Government explores drones and 3D printing to fix potholes

Input encouraged from innovative SMEs from outside the transport sector

Credit: Alan Stanton/CC BY-SA 2.0

The government has outlined its intent to explore the use of technologies such as drones and 3D printing to help fix potholes.

The Department for Transport has published the first report of findings from the Digital Intelligent Brokerage Hub (DIB) – an initiative which looks to support research and the development of new solutions to the problem of potholes on the UK’s roads. The project was born out of a pilot programme led by Wiltshire Council but has been taken on by the DfT, which wants to explore the possibilities of working with SMEs from outside the transport sector – including innovative tech firms.

Early work, conducted in partnership with Wiltshire, identified six potential “innovation pilots” of emerging technologies or methods that could help improve the quality of roads around the country.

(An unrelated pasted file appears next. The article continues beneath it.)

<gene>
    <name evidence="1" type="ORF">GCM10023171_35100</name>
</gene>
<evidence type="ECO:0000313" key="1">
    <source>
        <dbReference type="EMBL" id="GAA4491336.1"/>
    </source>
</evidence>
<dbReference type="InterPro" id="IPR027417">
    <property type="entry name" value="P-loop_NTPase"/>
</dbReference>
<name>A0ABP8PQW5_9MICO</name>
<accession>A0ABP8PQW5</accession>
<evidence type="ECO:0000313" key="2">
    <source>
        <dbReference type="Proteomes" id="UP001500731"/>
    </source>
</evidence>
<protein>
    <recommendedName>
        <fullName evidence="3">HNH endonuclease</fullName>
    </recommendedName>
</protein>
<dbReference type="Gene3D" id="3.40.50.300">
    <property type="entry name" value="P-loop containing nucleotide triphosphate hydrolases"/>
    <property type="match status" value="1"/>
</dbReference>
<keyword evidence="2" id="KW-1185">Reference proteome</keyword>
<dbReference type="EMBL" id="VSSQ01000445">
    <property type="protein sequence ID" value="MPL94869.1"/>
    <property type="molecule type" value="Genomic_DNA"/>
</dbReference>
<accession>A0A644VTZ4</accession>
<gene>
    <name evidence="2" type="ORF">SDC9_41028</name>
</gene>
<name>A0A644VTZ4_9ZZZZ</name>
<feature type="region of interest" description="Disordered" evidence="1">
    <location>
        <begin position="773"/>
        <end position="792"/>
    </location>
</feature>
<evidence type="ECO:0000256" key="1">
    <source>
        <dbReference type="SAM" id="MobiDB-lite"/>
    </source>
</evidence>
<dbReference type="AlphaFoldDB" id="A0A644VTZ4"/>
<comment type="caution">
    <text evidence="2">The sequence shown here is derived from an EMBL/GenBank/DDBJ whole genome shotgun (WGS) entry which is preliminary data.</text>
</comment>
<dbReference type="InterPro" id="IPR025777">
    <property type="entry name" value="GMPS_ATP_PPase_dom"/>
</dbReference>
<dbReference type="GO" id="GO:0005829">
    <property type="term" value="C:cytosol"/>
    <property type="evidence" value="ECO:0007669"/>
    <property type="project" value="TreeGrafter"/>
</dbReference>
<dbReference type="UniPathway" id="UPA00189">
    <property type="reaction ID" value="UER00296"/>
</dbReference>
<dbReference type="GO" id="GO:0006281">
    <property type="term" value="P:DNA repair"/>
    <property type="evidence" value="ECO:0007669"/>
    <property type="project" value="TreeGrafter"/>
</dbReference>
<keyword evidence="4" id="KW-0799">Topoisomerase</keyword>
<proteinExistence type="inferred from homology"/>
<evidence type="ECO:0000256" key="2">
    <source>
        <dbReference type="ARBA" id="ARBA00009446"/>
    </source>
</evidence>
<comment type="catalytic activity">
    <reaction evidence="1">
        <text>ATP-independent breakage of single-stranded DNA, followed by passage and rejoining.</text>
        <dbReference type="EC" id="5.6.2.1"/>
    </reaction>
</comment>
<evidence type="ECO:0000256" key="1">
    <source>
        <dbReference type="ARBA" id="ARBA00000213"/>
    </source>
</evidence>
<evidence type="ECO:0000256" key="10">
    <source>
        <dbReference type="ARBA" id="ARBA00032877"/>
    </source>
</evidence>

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These are: “nanotechnology applied to materials; specialised plant for circular repairs; smart video for mobile devices; automated drones and analytics; digital twin systems; and customer insight”.

Support for further investigation into these proposals will come from a wider £15m package of local-authority funding announced by transport secretary Grant Shapps.

“Whether you’re a motorist, cyclist or pedestrian, every road-user across our country deserves the best possible journey,” he said. “That’s why, despite already having some of the best and safest roads in the world, this government is providing millions of pounds to improve them further still. This vital funding and work will cut journey times for millions of people, reduce emissions and keep the UK at the forefront of technological developments in roads maintenance as we continue to invest in local economies and build back both better and greener from the pandemic.”


Sam Trendall

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